With a good seat, you can shape the horse. You can sculpt the horse by guiding the energy more upward or more forward or sideways, in any direction you want to go. It’s like the potter with a lump of clay on the potter’s wheel who makes something out of that lump of clay by creating spaces and applying pressures. With the seat, you can send impulses and make space so the horse will yield to the impulse and fill the empty space. You can completely change the appearance of the horse through your seat and your aids.
Another important aspect of the seat is that it can receive information from the horse. Every part of your body that touches the horse is like a sensor that receives a constant stream of information about the balance, suppleness, and straightness. You can feel resistances and disconnected body parts with your seat bones, your thighs, your calves, your fingers. Any part of your body that feels the horse or that is in contact with the horse can receive information.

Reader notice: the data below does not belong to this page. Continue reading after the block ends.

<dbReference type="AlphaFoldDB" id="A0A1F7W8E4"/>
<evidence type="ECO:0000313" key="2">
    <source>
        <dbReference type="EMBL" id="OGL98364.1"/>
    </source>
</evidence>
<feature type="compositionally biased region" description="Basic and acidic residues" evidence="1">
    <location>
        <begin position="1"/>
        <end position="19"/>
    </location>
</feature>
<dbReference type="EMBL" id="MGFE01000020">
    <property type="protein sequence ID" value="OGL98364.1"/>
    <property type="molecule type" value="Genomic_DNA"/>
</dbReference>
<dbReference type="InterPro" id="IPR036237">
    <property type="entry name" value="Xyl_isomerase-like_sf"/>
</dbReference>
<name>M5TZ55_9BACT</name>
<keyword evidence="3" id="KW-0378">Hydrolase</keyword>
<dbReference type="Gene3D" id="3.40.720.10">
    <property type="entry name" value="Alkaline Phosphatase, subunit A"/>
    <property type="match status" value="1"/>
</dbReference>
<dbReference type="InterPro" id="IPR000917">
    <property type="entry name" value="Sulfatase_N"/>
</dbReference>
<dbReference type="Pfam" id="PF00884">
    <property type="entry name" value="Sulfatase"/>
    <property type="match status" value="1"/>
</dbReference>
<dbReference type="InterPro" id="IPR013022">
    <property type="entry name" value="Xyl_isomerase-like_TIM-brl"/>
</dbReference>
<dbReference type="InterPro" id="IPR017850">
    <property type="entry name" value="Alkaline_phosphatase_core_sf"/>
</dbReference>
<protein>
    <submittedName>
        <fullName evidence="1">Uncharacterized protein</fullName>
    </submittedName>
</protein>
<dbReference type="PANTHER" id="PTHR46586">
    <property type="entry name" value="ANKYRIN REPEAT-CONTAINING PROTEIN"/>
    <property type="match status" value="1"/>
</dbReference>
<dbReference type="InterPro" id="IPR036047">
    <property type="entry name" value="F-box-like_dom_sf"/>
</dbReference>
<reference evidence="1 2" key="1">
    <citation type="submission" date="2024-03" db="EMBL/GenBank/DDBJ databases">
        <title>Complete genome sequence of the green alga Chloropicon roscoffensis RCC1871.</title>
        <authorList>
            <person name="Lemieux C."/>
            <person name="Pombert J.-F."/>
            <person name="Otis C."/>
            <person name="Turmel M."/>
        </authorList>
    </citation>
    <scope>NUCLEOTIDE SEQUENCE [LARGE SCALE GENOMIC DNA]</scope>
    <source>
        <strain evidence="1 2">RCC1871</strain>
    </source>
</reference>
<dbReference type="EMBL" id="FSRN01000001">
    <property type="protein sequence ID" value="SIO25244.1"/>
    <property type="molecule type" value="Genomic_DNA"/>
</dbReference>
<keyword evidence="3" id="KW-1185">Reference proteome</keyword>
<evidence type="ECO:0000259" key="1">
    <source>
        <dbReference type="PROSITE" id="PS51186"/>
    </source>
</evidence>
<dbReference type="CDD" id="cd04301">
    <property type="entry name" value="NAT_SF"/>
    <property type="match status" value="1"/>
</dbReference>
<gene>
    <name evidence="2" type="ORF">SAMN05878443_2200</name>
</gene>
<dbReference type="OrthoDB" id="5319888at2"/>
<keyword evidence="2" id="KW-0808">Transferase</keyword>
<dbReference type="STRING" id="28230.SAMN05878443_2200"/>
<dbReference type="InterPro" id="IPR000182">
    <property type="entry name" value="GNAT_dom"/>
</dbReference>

The seat allows you to feel where the horse’s feet are in terms of the alignment. You can feel if all four feet are tracking in the proper lanes, or if the shoulders or haunches are drifting in or out. The seat tells you which leg is on the ground at the moment, which leg is in the air, and that is important for the timing of the aids because each aid has only a certain window in which it can go through and the horse can execute its request. So if you can feel the right moment and apply your leg, rein, seat, or weight aids in that right moment, your chances of successfully communicating to your horse what you are asking him to do are a lot higher than if you are hitting the wrong moment with your aids.
The good seat helps you apply your aids precisely, not only at the right time, but also with the right intensity, the right duration, and in the right coordination with the other aids. You could say the seat is the conductor in the orchestra of the aids, coordinating leg aids, rein aids, and weight aids, and that the lumbar spine/pelvis is a little bit like an intersection in a big city where all roads meet, and everything has to travel through that part of your body. That’s where you coordinate all the aids with each other.